Some of the following is from the Palo Alto Online Paper and from parents who have shared their first hand experiences with EDM:

Posted by Deb, a resident of the Evergreen Park neighborhood, on Apr 15, 2009 at 10:52 am (Palo Alto Online)
I am a disinterested observer since my children are already in college, but I have some experience with Everyday Mathematics, which was foisted on my children when they were in Elementary School in Ann Arbor, MI. We were all frustrated with the program’s “multiapproach” to solving math problems – there was no mastery and no solid foundation built. They were both saved by their 5th grade teacher, a stubborn, independent and gifted teacher who used his seniority to basically refuse to teach the program. He taught math his own way, using a combination of traditional methods and “mindstretching problems” for kids who wanted to explore further, and as a result, both my children finally developed a solid competence with math. I encourage Palo Alto parents to reject Everyday Mathematics.

Posted by Been There, Done That, a resident of Another Palo Alto neighborhood, on Apr 15, 2009 at 1:05 pm (Palo Alto Online)
To those new to this topic, math programs need to be reviewed every 7 years and the current math program is not longer acceptable to CA math standards. Here is the original posting on the topic: Web Link
When we lived in another state, my child experienced several years of EDM. My son is earning A’s in math now due to the help of Kumon supplementing EDM. Pulling ups stats on this past school district, of the students in high school who learned EDM, almost half cannot pass their state math exam. PAUSD should choose a math program which does not require so much supplementing.
We witnessed frustration in the teachers who taught EDM, the students who could not understand EDM, and as educated parents, there were math problems we could not help our child with due to the alternative math language and alternative algorithms. I remember some math problems being way beyond his reach (i.e. a problem involving multiplication when he had not been taught multiplication yet). Or the spiraling in which children are introduced to topics and before they can really learn it and understand it fully, EDM moves onto another topic. By the time the topic spirals back again, students oftentimes have forgotten since they never learned it well the first time. Math is easy for my son so he could remember but many children were frustrated and confused, especially the ones who had no help from home.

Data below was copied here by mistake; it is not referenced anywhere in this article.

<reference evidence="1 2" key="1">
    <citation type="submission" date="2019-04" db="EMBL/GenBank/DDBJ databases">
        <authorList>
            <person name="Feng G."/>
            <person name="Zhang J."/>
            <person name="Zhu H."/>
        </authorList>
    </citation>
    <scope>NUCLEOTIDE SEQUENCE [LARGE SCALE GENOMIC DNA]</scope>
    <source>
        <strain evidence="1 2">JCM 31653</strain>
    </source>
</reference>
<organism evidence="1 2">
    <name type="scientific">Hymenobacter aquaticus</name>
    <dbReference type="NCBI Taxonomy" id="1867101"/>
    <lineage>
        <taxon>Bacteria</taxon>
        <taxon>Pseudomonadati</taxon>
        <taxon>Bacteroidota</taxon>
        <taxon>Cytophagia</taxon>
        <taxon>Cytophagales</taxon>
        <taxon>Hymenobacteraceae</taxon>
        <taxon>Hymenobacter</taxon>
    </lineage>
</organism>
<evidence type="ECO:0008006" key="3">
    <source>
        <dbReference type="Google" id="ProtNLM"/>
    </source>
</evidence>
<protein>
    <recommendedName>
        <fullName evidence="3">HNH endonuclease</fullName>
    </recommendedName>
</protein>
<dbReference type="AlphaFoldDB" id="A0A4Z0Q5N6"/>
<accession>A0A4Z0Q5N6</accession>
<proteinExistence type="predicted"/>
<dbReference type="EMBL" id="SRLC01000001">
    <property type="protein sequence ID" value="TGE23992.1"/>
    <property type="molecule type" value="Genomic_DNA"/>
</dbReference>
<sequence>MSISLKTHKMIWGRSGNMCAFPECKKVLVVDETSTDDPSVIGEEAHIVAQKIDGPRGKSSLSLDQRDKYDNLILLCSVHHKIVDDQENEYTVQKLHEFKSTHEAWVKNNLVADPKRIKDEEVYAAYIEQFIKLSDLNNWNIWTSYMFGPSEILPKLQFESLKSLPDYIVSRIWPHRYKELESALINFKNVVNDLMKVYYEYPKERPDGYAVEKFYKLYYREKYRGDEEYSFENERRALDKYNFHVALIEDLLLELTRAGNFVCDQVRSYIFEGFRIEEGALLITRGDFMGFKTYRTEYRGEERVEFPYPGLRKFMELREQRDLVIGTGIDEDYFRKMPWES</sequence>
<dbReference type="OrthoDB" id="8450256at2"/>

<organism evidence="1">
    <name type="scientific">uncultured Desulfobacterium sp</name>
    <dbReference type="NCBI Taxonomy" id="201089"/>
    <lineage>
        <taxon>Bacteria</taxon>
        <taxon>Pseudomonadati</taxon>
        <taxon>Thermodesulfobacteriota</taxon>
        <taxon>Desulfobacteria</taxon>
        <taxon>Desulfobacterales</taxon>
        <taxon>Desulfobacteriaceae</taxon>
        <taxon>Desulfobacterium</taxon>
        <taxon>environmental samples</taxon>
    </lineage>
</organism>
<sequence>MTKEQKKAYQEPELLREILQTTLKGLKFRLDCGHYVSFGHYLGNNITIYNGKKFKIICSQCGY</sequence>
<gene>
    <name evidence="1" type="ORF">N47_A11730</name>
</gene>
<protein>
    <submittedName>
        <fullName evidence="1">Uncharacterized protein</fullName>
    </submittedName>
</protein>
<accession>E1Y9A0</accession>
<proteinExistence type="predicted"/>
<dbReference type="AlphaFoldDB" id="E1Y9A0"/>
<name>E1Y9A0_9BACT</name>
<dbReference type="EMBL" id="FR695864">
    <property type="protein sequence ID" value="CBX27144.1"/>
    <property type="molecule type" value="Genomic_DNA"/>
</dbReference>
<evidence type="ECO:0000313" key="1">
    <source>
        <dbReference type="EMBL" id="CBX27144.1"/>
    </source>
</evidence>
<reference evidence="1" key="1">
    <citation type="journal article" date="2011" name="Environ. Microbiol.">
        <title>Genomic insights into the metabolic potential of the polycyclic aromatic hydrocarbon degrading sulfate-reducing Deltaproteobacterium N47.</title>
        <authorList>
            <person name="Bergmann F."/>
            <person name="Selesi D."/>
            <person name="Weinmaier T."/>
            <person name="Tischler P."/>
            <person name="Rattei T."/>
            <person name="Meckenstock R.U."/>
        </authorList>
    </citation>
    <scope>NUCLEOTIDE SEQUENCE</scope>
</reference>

PAUSD claims they will have parent information nights and online classes for the parents to learn EDM so they can help their children at home. Should a math program be so off base that they need to teach parents with 4year and graduate degrees a new system?
The flaws of EDM are not fully apparent by viewing the texts or piloting for a couple of months. When I went to the district office to fill out a comment card, I flipped through the EDM books. The books looked fine to me, but then I remembered the spiraling, the abstract questions, the frustrated teachers, parents, and children.
So the administraton and community needs to look at the data of failure rates of EDM rather than adopting EDM simply because other comparable districts have adopted it. Just because others have adopted it doesn’t make it the right program for Palo Alto. That would be like jumping off the bridge with a friend and not knowing what lies below. Some will make it, some will not.
A phone call from a board member questioning EDM will likely receive a positive response because the school does not want to admit they made a mistake. Have their test scores improved? Where’s the data other than an opinion that the administration is satisfied with it?
Why do people think EDM is the only program out there which encourages more analytical thinking? There are plenty of others which encourage analytical thinking but they are less confusing to students and taught without spiraling or new vocabulary.
Had it been communicated to the parents that EDM was being considered for adoption, there would have been an uproar then instead of now. Believe me, I would have stepped forward.
All the data available shows that parents do not like EDM and many districts have eliminated the program. Question why the districts dumped the program.